"Has 40 years of this war on cannabis made it more difficult to get? Has it made it less effective when you do get it? Cannabis is as strong or stronger than it's ever been and it's easily available. ... Now why is that so, after so many years and so many dollars of drug money?"

Police agree that marijuana growers haven't gone out of business. Noting that county law no longer allows local police to accept federal eradication funds, Assistant Chief Marshall Kanehailua said missions, now flown by the state Narcotics Enforcement Division, are more infrequent now.

"You still have the commercial promoters," he said. "We just don't get them because we don't have the operations like we've had in the past."

Police disagreed with Braun's conclusion that they're going after users instead of commercial growers and said that many are charged with possession after being arrested for another offense.

"You go arrest someone for theft and they have a joint on them. It's not like we're targeting the marijuana smoker. ... It's all related to initial crimes," Kanehailua said. He said that many simple possession arrests happen as a result of traffic stops.

Added Fukuda: "We're still pursuing other drug investigations and we notice that when we arrest somebody for ice, they also have marijuana on them." He said that for methamphetamine users, smoking marijuana takes an edge off their high.

Kanehailua said he believes when there are fewer arrests of marijuana growers, then arrests for small-scale possession are likely to increase.

"If you have less commercial promotion arrests or large-scale growing operations taken down, that's all going out on the street. ... That was always law enforcement's view of arrests for commercial promotion, that we're taking away the bulk before it's going onto the street," he said.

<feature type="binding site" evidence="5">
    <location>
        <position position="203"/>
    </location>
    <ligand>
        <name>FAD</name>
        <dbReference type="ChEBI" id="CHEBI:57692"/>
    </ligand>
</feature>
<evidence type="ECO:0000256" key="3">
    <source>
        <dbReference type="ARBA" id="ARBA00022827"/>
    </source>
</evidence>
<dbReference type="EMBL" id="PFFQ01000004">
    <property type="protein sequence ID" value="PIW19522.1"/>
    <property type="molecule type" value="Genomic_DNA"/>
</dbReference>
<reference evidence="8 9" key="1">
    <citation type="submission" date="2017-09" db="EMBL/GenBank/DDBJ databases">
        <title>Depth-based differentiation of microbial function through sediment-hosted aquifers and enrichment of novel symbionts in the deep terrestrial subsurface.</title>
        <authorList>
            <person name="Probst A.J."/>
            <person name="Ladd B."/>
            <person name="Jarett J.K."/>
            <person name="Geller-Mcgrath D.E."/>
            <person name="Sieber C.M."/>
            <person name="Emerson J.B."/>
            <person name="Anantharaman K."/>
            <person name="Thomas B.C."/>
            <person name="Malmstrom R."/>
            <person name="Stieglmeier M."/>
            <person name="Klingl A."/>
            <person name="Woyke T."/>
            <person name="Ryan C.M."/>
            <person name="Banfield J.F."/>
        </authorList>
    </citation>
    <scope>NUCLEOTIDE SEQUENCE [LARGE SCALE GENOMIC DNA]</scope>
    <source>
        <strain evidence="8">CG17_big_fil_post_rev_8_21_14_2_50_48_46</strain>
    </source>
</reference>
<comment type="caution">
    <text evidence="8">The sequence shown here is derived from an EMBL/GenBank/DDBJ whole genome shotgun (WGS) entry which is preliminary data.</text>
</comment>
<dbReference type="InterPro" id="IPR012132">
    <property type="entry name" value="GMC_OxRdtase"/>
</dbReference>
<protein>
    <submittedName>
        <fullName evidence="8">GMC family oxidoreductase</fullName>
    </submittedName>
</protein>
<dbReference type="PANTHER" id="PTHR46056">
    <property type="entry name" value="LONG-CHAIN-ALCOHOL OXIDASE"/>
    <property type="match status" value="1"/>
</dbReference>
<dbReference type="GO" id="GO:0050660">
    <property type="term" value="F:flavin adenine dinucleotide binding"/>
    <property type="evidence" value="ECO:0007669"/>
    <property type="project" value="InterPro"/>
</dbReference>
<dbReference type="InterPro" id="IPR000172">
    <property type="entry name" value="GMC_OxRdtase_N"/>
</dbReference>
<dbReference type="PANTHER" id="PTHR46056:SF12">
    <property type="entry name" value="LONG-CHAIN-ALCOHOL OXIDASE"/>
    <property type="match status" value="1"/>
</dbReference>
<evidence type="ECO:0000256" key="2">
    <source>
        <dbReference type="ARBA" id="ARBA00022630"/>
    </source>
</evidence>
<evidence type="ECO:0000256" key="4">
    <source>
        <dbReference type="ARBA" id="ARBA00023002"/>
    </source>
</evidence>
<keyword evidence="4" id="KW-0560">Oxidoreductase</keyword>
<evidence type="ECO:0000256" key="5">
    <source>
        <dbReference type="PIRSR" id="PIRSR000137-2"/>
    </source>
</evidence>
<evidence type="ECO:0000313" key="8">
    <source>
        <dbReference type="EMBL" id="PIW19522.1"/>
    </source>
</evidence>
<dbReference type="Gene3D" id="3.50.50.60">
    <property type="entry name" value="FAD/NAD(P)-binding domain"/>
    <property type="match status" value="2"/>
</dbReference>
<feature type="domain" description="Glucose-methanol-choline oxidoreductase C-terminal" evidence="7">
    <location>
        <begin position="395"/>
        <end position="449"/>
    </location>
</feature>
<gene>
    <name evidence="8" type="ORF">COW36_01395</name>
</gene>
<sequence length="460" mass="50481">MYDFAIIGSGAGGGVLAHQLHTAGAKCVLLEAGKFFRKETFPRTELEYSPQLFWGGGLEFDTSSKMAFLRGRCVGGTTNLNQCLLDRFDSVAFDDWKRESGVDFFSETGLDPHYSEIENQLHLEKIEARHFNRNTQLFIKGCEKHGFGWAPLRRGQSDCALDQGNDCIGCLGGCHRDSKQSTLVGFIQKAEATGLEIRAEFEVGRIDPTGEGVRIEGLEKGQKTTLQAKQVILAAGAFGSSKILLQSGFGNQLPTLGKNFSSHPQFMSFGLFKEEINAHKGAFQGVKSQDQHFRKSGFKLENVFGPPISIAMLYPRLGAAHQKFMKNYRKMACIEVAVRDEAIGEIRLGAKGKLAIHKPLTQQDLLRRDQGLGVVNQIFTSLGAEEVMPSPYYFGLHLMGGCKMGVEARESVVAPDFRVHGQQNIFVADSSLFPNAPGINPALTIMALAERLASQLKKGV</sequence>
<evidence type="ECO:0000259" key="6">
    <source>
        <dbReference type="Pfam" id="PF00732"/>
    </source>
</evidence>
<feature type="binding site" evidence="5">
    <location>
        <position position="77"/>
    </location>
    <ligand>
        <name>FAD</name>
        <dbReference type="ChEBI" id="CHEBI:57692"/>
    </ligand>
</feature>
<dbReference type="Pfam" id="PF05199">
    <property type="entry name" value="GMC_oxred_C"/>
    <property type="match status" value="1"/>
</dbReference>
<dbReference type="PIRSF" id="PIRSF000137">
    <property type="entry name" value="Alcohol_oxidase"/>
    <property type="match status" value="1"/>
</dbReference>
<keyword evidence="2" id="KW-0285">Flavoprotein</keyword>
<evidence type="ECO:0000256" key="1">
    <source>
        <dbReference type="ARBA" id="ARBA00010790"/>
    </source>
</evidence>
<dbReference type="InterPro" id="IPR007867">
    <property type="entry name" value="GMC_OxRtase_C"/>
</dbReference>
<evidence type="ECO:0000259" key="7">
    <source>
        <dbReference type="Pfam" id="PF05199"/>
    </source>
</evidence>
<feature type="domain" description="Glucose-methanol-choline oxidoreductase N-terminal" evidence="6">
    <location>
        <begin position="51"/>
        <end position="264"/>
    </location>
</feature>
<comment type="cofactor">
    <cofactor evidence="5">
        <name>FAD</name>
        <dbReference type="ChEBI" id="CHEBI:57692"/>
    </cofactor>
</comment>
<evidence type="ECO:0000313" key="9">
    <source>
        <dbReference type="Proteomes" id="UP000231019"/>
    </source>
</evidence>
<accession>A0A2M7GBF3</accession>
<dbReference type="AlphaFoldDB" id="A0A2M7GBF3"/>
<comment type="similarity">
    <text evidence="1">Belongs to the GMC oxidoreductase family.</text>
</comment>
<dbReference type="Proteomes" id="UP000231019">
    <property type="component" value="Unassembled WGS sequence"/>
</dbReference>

Email John Burnett at jburnett@hawaiitribune-herald.com.

Hawaiians most likely to be arrested for pot | Hawaii Tribune Herald


Nug of the Month: Feb 2014
I believe a good majority is NOT racial profiling. Its well known that there are a lot of Hawaiians who end up falling into that ice, for one reason or another. Its really sad, but it happens.

Much of the caucasian population on the big island is older retirees who just went to Hawaii because it was their idea of paradise and the big island was one of the most economical options.

While much of the hawaiian population especially the younger and middle aged on the big island are also there because its one of the cheapest places in hawaii to be, they usually did not choose to be in Hawaii they were simply born there and never left. Add that to a resentment towards the establishment and a feeling of injustice for having their lands taken away (I agree). But those feelings cause a great many to have a sense of entitlement and stop many Hawaiians for striving to live up to their full potential.

Much like the American Indians and the African Americans have a sect of youth who feel wronged and therefore do not push for greatness. The Hawaiians too have this subculture.


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Law enforcement officials justifying their continued "war" against users because it is easy.

Whatever happened to the motto "To Protect and Serve" which used to appear on every cop car? Now they are law enforcement officers. This is a change in more than just semantics over the past 20 years...

It is time that the cops started doing their job - not redefining their job so that they can get lots of arrests and christmas bonus money from asset forfeiture laws.


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I am not really sure what the make-up of the population in Hawaii is now-a-days. Last I heard it was mostly caucasian, natives second, with a growing japanese and chinese population.

Does this imply that Japanese and Chinese use MJ at a lower rate? MJ cultivation seems to have originated in China and is still ongoing today - I would be surprised if this were the case.